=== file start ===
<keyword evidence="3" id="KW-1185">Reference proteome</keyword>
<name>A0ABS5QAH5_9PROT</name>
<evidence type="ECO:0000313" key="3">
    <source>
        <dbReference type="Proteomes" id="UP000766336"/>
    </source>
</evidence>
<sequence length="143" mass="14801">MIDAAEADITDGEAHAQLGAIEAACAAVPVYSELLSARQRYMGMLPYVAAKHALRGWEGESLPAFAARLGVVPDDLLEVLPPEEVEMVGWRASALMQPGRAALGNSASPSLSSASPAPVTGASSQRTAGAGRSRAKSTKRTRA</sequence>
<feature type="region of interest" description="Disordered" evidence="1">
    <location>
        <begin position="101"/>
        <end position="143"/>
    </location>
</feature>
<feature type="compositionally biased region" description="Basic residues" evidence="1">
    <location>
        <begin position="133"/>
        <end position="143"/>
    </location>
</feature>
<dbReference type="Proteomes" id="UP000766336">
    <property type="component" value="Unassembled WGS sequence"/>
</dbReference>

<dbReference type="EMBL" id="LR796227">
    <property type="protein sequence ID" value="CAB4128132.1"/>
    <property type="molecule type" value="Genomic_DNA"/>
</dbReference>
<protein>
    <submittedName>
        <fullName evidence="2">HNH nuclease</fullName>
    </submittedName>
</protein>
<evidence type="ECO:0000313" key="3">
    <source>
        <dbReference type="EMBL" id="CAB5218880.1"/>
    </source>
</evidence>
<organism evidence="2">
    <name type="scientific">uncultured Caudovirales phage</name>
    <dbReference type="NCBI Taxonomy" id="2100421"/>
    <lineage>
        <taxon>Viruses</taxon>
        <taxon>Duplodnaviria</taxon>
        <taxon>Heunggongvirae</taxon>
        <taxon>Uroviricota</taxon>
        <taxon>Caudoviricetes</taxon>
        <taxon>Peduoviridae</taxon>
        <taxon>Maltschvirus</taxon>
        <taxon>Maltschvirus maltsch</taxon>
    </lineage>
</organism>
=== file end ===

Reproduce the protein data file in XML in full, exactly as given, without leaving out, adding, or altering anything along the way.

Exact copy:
<keyword evidence="3" id="KW-1185">Reference proteome</keyword>
<name>A0ABS5QAH5_9PROT</name>
<evidence type="ECO:0000313" key="3">
    <source>
        <dbReference type="Proteomes" id="UP000766336"/>
    </source>
</evidence>
<sequence length="143" mass="14801">MIDAAEADITDGEAHAQLGAIEAACAAVPVYSELLSARQRYMGMLPYVAAKHALRGWEGESLPAFAARLGVVPDDLLEVLPPEEVEMVGWRASALMQPGRAALGNSASPSLSSASPAPVTGASSQRTAGAGRSRAKSTKRTRA</sequence>
<feature type="region of interest" description="Disordered" evidence="1">
    <location>
        <begin position="101"/>
        <end position="143"/>
    </location>
</feature>
<feature type="compositionally biased region" description="Basic residues" evidence="1">
    <location>
        <begin position="133"/>
        <end position="143"/>
    </location>
</feature>
<dbReference type="Proteomes" id="UP000766336">
    <property type="component" value="Unassembled WGS sequence"/>
</dbReference>

<dbReference type="EMBL" id="LR796227">
    <property type="protein sequence ID" value="CAB4128132.1"/>
    <property type="molecule type" value="Genomic_DNA"/>
</dbReference>
<protein>
    <submittedName>
        <fullName evidence="2">HNH nuclease</fullName>
    </submittedName>
</protein>
<evidence type="ECO:0000313" key="3">
    <source>
        <dbReference type="EMBL" id="CAB5218880.1"/>
    </source>
</evidence>
<organism evidence="2">
    <name type="scientific">uncultured Caudovirales phage</name>
    <dbReference type="NCBI Taxonomy" id="2100421"/>
    <lineage>
        <taxon>Viruses</taxon>
        <taxon>Duplodnaviria</taxon>
        <taxon>Heunggongvirae</taxon>
        <taxon>Uroviricota</taxon>
        <taxon>Caudoviricetes</taxon>
        <taxon>Peduoviridae</taxon>
        <taxon>Maltschvirus</taxon>
        <taxon>Maltschvirus maltsch</taxon>
    </lineage>
</organism>